FRIDAY, Feb. 18 (HealthDay News) -- Months after getting a ceramic hip replacement, some patients may be startled to find their artificial joint starts squeaking.
Not everyone who gets a ceramic fitting will end up getting one that squeaks, but those who do are likely to be taller, heavier and younger than their silent counterparts, new research shows.
Fortunately, the squeaks are more of a nuisance than a serious problem, stated the authors of a study to be presented at the annual meeting of the American Academy of Orthopaedic Surgeons, Feb. 15 to 19 in San Diego.
Other experts agree.
"Although it's disconcerting to have noise coming from a hip replacement, there is no significant implication as far as either the quality of the relief from the hip replacement or in terms of its longevity or any other objective measure that would indicate that the squeaking has a deleterious effect," said Dr. Michael Bronson, chief of joint replacement surgery at Mount Sinai Medical Center in New York City.
Dr. Craig Della Valle, associate professor of orthopedic surgery at Rush University Medical Center in Chicago, added: "I don't think there's any data to show that squeaking is harmful to patients. It doesn't seem to have any real consequences."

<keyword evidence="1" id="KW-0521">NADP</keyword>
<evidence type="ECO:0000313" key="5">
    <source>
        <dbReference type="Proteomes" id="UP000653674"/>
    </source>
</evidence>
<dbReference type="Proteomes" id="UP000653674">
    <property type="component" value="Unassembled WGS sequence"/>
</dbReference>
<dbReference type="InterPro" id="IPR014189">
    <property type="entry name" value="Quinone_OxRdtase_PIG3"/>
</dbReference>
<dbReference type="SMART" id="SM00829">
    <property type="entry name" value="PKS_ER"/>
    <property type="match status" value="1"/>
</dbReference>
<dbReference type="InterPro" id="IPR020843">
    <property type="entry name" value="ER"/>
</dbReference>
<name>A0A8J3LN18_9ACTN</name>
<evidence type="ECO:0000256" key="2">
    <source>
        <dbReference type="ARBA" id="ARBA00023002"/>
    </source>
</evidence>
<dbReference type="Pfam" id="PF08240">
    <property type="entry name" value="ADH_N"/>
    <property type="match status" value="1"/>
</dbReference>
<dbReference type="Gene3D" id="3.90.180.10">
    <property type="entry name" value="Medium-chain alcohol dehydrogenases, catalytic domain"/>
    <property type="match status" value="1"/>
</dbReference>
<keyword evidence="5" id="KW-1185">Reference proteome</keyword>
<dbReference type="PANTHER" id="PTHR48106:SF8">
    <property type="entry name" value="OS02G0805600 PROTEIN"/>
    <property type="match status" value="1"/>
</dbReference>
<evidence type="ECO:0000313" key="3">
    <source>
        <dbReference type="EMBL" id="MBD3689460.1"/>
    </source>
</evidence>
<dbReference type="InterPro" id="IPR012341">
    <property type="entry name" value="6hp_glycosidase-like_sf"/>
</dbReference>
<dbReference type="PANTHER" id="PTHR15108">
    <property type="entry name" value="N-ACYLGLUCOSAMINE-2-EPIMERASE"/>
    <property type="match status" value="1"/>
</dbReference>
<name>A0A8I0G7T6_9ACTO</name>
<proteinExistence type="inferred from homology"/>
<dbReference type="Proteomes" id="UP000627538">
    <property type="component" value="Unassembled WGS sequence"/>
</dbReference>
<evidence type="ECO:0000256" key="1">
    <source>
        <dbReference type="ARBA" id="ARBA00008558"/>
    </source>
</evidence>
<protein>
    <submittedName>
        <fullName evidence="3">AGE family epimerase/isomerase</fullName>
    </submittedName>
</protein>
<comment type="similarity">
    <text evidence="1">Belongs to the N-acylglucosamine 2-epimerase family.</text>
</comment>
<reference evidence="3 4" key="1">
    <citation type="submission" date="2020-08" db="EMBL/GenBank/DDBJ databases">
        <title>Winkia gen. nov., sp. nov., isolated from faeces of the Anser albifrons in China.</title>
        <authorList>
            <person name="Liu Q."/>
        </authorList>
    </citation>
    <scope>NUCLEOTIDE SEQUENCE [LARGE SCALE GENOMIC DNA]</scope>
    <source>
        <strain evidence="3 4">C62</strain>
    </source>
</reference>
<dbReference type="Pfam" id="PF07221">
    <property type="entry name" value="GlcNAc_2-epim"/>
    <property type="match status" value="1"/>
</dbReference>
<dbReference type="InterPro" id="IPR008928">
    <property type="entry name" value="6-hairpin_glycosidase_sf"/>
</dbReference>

That said, the noise could indicate that "the bearing surface isn't performing quite the way it should," Della Valle said. "Most of the data seems to indicate that [the squeaking results from] abnormal wear on the bearing surface, and that leads to loss of normal lubrication and that leads to noise."
Three major surfaces are used for hip replacements -- metal-on-plastic, ceramic-on-ceramic and metal-on-metal, said Della Valle.
"All of them have pros and cons and it remains controversial which is the best and for which patients," he said. "Metal-on-[plastic] is kind of the standard and the plastic has changed over
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